Don’t we all marvel at the calm, focused demeanor of service dogs? My husband and I were being seated for lunch last week when I immediately noticed a giant Newfoundland calmly lounging under the bar. The dog wore a bright red “service dog” vest. My eyes traveled up to the gentleman sitting above the pup, eating his lunch, and I gave him a weak, polite smile. I didn’t want to gawk, but the dog captured my attention and it was hard to turn away.
Some time later when I was convinced the gentleman wasn’t looking, I stealthily pulled out my camera phone and snapped a photo. Don’t judge! Have you ever seen a Newfie service dog? It was a sight to behold. Congratulating myself on my sleight of hand, I snuck a look at the image. The photo was blurry. I’m clearly not cut out for the spy business.
I really wanted a closer look at this dog before the guy left, so I approached him, introduced myself and told him I was an avid animal lover and was mesmerized by his dog. He beamingly said she was one of only a handful of Newfoundland service dogs, told me about her special training, and allowed me to pet her. When I got up to leave, he said “Do you want to take another picture? I’m sure the first one didn’t turn out too well.” I laughed and told him I was trying to be sneaky. He confirmed that I need to keep my day job.
Future guide dogs begin their lessons as puppies. They go through extensive training and socialization before they are ready to safely guide a sightless person through a busy, and at times chaotic world. However, matching a guide dog with a blind owner isn’t as simple as it may seem.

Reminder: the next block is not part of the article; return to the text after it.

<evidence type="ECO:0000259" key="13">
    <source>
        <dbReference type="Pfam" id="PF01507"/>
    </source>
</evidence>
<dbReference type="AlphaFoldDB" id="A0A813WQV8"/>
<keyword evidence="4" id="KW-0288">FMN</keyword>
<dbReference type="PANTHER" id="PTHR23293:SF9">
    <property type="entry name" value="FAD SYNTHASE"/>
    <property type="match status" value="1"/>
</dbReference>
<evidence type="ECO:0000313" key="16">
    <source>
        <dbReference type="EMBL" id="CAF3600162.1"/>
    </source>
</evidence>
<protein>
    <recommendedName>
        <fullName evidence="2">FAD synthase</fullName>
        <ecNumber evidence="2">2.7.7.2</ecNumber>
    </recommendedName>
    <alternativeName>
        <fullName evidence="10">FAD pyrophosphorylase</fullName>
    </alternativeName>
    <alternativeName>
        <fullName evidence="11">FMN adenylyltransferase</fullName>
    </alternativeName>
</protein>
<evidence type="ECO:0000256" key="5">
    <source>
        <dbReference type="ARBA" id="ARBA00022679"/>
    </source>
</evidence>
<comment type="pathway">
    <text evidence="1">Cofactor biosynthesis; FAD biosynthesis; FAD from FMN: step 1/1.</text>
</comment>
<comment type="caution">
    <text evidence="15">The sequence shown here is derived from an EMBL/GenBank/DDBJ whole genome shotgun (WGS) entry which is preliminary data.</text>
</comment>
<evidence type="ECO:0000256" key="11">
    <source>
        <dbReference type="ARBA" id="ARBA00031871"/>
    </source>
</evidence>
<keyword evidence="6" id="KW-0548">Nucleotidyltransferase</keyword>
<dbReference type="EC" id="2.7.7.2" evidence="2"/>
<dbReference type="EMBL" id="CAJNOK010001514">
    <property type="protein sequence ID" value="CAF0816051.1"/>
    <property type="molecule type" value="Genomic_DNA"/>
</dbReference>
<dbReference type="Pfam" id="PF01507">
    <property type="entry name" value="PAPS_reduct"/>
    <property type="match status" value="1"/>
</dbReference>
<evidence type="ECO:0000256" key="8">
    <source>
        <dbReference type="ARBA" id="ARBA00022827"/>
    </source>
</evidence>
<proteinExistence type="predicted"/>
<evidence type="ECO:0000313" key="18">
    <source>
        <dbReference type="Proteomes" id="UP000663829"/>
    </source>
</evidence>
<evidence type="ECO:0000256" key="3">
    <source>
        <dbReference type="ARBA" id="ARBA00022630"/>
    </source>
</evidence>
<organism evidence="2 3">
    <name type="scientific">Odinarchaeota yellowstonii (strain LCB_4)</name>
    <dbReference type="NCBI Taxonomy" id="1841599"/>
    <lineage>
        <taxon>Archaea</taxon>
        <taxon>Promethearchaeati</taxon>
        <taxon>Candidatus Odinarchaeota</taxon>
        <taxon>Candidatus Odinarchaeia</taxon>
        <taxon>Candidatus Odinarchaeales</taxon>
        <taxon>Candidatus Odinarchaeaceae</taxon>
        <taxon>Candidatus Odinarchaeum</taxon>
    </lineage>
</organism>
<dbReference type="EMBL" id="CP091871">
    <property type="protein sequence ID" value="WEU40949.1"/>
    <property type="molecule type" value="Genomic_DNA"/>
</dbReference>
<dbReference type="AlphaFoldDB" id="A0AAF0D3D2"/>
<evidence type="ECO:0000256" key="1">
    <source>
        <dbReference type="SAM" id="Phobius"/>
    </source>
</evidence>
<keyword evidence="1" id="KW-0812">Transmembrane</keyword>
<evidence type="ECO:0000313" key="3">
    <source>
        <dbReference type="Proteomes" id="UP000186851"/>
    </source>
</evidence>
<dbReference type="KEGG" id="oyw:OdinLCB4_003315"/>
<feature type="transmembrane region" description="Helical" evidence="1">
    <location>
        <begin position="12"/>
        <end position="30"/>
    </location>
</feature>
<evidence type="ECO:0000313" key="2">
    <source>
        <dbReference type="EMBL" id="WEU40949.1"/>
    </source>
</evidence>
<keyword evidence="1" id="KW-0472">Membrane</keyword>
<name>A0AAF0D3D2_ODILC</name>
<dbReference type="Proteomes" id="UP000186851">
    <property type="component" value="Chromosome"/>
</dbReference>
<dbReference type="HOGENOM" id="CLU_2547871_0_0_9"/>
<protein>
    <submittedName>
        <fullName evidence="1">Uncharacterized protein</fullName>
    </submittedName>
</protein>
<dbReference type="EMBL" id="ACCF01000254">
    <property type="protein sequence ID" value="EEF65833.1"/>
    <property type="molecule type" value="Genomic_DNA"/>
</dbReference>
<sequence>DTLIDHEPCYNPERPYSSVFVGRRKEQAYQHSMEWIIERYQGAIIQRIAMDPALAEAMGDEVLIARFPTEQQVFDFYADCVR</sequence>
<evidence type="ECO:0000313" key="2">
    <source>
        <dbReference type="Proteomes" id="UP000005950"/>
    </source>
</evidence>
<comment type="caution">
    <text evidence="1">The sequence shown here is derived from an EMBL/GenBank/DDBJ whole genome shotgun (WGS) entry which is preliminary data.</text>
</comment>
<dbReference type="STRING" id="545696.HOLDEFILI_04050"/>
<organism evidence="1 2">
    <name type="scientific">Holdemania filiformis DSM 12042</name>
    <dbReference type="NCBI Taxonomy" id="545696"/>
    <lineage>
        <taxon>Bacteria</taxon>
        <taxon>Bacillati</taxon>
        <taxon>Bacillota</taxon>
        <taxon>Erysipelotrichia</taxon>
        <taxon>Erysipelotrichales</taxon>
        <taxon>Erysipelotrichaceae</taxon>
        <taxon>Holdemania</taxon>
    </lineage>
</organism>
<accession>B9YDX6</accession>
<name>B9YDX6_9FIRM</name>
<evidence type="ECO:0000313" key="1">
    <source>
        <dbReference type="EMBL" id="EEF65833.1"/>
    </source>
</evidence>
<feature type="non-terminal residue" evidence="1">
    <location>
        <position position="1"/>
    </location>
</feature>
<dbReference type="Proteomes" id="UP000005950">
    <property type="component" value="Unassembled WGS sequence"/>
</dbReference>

Potential service dogs are bred by guide dog schools and begin their training when they are 8 weeks old. Volunteer puppy raisers take the pups into their home, teach them basic commands, housebreak them, and socialize them to different sights, sounds, other dogs and animals, people of all ages, different terrains and surfaces.
Puppies are exposed to things like escalators, waxed floors, kids running around screaming, and noisy traffic, so that when they encounter something new or different while they are working it’s not a big surprise. When pups reach 16 to 18 months, they return to the guide school and begin their training. Professional instructors work with the puppies over a period of four months. Read More »
Colleges and universities often bestow honorary degrees to individuals for outstanding contributions or distinction. Sometimes it’s a four legged individual that impresses committee members. Ellis, Samson, Zeeke and Elvis are dogs who received honorary degrees for their contributions to their humans, and Dylan received a posthumous award for his owner.
Amanda Davis is legally blind, but having a disability didn’t stop her from realizing her dream of getting a law degree. While she was getting her undergraduate degree at the University of Tampa, she was paired with a black Lab named Ellis after she applied for a guide dog from the Seeing Eye in Morristown, NJ. Davis was accepted into the New York Law School to continue her education, and Ellis was by her side the entire time. The school made room in the classrooms and gave Ellis time for breaks when they were needed. When Davis and Ellis crossed the stage on graduation day in 2012, she received her law degree and Ellis was given an honorary degree for his outstanding work as a service dog. Samson